(My radical opinion is that an innovator should be able to go out to the garage and start innovating, without a lawyer. And that independent invention is not intellectual property "theft.")

@anonymous - right on bro! I agree 100%. Recall in response to North49, who is talking about software (and BTW I'm against a long term of protection for software patents) that S/W engineer that TC linked to that castigated the open source movement as leading to largely abandoned junk software. Proprietary (trade secret) software is good software.

As to your point, that garage guys should be exempt from being sued, it's a good one, and was fought roughly 25 years ago by small inventors who petitioned Congress and the US PTO to reform the system. They lost ("first to file" rather than the stealthy "first to invent" won in 1995), as today's "first to file" system de facto rewards companies with large in-house patent departments that can file on every conceivable design variation and then some. It's also the "world standard" (globalization theme). One reason in response to this is why "patent pools" have arose, as it's impossible to ascertain who invented what, so you simply pool together the essential and non-essential patents among the various players (a legal form of crude market sharing, at least among IP, one of the few times US antitrust law generally does not apply to market sharing among competitors). For this reason BTW I think QCOM (Qualcomm) is a long-term buy, I like their 5G and CDMA patent portfolios (and as I predicted they won their litigation, based on my reading of their public documents). Bye; thanks for the replies to all in this thread, I think in all the years I've been posting this is the closest we've gotten to a substantive review of patents. I've given upon on TC and AlexT, as they are typical perfect competition advocates which by definition excludes patents and solving for the equilibrium means we all should work at Rev. Malthius' subsistence wages (smile).

@ray this is econ 101 stuff, it's not hard.
What is a private good? Say it with the class:
Good, and?
Which of these apply to ideas?
Okay then.

Anyway, weren't you busy having another trust fund baby these days and didn't have time to 'educate' us anymore. That sounded good to me.

@North49 - "If non-excludable goods are produced by the free market, there will not be enough people paying for the product to warrant firms producing the allocatively efficient quantity. As a result, the market will tend to under-produce. This is a market failure and creates dead weight loss. Often non-excludable goods will be provided by the government." - I'm glad we're in violent agreement about the necessity for better and stronger patents my fiend.

😒 that's an argument for public research, not for fiating a private property interest in a non private good. We can also legislate 'up is down', it doesn't make it so.

Until researchers learn to game the textual analysis.

Good thing researchers are instead using citations because that can never be gamed ever.

Mike wants to "lower America's economy"? Thiago, you'd make a pretty lousy campaign manager. Mueller would've put you in prison years ago.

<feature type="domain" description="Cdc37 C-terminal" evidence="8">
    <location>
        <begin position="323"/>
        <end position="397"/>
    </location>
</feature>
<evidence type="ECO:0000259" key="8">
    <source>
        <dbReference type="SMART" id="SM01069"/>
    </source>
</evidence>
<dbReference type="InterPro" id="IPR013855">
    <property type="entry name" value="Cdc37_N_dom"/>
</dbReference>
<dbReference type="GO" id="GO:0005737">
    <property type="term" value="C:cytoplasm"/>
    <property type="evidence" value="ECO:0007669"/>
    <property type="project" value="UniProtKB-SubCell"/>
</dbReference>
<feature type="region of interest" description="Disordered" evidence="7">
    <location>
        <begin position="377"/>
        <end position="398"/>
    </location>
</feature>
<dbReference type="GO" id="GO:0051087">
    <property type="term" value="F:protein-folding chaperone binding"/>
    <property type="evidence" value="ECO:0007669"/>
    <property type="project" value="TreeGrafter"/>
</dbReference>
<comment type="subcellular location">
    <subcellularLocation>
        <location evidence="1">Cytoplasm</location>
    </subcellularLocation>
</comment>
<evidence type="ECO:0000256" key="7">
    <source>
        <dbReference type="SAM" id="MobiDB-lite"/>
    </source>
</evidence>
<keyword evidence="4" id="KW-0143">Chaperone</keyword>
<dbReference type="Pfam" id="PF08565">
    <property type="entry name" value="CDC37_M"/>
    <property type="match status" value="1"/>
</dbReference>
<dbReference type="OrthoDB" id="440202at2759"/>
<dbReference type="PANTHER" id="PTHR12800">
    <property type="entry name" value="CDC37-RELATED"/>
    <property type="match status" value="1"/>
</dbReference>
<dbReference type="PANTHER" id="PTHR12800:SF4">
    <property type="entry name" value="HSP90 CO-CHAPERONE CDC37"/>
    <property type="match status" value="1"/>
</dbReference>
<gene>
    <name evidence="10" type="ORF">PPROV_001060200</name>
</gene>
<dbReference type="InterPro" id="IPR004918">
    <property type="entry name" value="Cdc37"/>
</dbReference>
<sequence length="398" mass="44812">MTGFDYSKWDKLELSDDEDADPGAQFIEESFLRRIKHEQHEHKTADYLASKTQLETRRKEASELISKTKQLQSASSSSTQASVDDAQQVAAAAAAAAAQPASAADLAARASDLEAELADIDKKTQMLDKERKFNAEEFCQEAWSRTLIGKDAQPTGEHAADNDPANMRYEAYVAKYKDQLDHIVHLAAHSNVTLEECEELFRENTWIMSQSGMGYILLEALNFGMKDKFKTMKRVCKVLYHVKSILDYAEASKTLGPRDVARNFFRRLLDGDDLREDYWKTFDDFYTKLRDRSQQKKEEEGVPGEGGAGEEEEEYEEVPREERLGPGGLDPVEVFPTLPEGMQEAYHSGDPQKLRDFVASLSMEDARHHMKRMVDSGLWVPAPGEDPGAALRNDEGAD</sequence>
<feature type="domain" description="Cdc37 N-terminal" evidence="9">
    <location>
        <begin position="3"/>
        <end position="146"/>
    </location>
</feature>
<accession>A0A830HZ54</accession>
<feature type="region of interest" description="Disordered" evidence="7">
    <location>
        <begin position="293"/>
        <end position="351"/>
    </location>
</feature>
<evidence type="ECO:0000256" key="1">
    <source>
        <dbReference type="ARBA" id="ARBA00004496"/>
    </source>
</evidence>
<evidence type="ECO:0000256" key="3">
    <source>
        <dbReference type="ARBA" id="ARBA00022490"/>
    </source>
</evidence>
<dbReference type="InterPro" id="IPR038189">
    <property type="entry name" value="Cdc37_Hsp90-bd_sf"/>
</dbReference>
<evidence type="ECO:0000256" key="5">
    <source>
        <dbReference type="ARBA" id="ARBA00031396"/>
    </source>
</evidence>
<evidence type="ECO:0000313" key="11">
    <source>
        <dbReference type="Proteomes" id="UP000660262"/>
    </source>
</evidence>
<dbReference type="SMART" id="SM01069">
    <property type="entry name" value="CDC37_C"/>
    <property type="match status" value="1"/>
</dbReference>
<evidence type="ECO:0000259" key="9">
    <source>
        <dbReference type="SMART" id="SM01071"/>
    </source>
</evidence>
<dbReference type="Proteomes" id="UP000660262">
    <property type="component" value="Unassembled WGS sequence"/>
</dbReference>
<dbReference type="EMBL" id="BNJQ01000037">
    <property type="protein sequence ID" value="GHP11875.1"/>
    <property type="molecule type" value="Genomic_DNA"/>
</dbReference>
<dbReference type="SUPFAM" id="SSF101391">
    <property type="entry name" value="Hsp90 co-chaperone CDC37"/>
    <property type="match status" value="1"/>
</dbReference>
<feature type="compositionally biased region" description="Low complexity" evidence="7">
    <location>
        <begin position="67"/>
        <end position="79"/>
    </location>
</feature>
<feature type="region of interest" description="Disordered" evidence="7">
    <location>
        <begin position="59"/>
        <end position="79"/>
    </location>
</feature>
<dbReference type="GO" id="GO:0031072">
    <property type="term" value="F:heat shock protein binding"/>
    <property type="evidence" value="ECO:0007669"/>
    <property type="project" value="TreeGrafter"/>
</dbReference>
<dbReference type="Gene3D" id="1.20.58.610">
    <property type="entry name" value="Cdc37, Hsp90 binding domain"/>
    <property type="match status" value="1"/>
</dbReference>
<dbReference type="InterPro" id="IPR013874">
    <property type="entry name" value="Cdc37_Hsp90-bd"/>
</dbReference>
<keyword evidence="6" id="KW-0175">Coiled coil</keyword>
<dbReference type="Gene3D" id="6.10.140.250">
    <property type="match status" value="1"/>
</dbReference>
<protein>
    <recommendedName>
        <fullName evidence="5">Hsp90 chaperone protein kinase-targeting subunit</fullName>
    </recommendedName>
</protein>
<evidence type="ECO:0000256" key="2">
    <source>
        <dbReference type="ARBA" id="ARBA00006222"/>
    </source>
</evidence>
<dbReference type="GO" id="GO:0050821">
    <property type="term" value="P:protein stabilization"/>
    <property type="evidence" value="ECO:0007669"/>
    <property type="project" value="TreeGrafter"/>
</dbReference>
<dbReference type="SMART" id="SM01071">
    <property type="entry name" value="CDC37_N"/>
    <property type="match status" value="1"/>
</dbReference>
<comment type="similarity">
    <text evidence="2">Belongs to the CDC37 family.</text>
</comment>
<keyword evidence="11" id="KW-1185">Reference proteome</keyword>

He probably means power.

And the use of excessive incestuous mutual admiration club rules of “You citate me and I citate you” should also be punished.
Build an index of mutual cross references and much will improve.

These were anticipated long ago--search for "invisible colleges"

As I've stated many times, effective innovation occurs at the margin, which was the once-dominant view. China seems to adhere to that view, taking innovations of others and improving them at the margin. In the U.S., that view has become heterodox, the orthodox view favoring blockbuster innovations. Thus, old innovations are mostly ignored in favor of the blockbuster innovation, which mostly means an innovation in tech that can be quickly monetized. Is that why we can't build an efficient transportation system? Is that why GE, once a leader in innovation, is treading water? Is that why Boeing, once the leading innovator in aeronautics, would develop and build what is a defectively designed aircraft because it was the cheapest and most profitable design? This blog may be called Marginal Revolution, but sometimes I have the feeling that it's a misnomer.

"Overall, citations encourage too much work in crowded, “approaching peak” areas, rather than developing new ideas"

This sounds like what I've described as "fully subscribed" research areas.

It has to be clear and hard….But the most important thing of all…is not to kill the story by working on it. Or else all our labor has been in vain. It’s like walking a tight-rope. Ralph, there it is….We ought all to take an oath not mess up our job.

Textural analysis requires that the people or AI actually understand what they are reading. I challenge the authors of this paper to pick a random issue of Science magazine (AAAS journal) and read all the papers in the Reports section (real not lay journal articles) in the back. They can read and look up all the words, but how many articles do they fully understand. If it is more than a few I would be astounded.

Then understanding at a level where you can determine which are truly innovative is even more complex, because most real innovations require knowledge in other areas to understand the significance.

Science and Innovation have changed in ways that economists don't seem to really understand. Even people who are considered top in their fields can't read and fully understand papers in other real science fields making it difficult to know whether an idea, concept or innovation is significant.

Only in the so-called "social sciences" and humanities is it possible to read and understand the papers by just translating the buzz words into English and that is because there is so little real progress in these fields. The fancy mathematics in some of these areas is more like Astrology which uses great analytical methods on the motions of the heavenly bodies to obtain great precision with no real understanding or knowledge.